A successful executive, M. Taylor Hamilton is on track with her ten-year plan. Too bad her personal life consists of hitting the gym and grocery shopping. Enter the seductive Adam Kirliss. They may have a working relationship, but everything changes at an office party when he handcuffs her to the rail of a yacht. Taylor writes the adventure off as too much champagne, but when Adam challenges her to a date, she agrees to meet up with him. And follow his rules. They share a night of exquisite intimacy, brimming with both pain and pleasure. But afterwards, fearful of losing her heart, Taylor pulls back emotionally. Adam is determined to prove that she longs for the loss of control he can give her – and the passionate release it provides. How can he make her see that he wants her, and not just her body?
About the Author:
Jeffe (pronounced Jeff- ee) took the crooked road to writing, stopping off at neurobiology, religious studies and environmental consulting before her creative writing began appearing in places like Redbook, Puerto del Sol, Wyoming Wildlife, Under the Sun and Aeon. She has been a Ucross Foundation Fellow (2001), was a Wyoming Arts Council roster artist, when she lived in Wyoming, and received the state’s 2005 Frank Nelson Doubleday Memorial Award for a woman writer of exceptional talent in any creative writing genre and the 2007 Fellowship for Poetry. Jeffe has contributed to several anthologies, Drive: Women’s True Stories of the Open Road. (2002), Hard Ground (2003), Bombshells (2007) and Going Green (2009). Her first book, Wyoming Trucks, True Love and the Weather Channel was published by University of New Mexico Press in 2004. An erotic novella, Petals and Thorns, came out under her pen name of Jennifer Paris in 2010, heralding yet another branch of her path, into erotica and romantic fantasy fiction. Jeffe lives in Santa Fe, with two Maine coon cats, a border collie, plentiful free-range lizards and frequently serves as a guinea pig for an acupuncturist-in-training.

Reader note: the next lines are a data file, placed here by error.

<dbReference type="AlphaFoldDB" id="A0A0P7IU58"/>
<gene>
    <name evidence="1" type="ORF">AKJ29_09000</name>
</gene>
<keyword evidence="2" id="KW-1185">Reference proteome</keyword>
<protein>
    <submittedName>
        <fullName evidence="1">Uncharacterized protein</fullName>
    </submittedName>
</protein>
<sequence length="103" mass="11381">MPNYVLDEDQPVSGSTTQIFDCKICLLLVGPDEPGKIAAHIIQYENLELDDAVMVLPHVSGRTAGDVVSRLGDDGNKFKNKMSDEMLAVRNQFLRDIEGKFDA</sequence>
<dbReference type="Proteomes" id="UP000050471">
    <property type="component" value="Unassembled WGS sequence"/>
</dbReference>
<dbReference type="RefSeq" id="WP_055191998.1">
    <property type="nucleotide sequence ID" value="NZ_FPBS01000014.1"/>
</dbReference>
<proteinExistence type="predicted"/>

Who Is Jennifer Paris?
I was doing the “Jeffe Kennedy writing as Jennifer Paris” thing, but Angela James, my editor at Carina, said no, no, no. Since I really don’t want to “flesh out” Jennifer Paris and tweet or blog as her (she was only a cardboard cut-out anyway), I decided to retire her. However, I have one book “Petals and Thorns” that is by Jennifer Paris.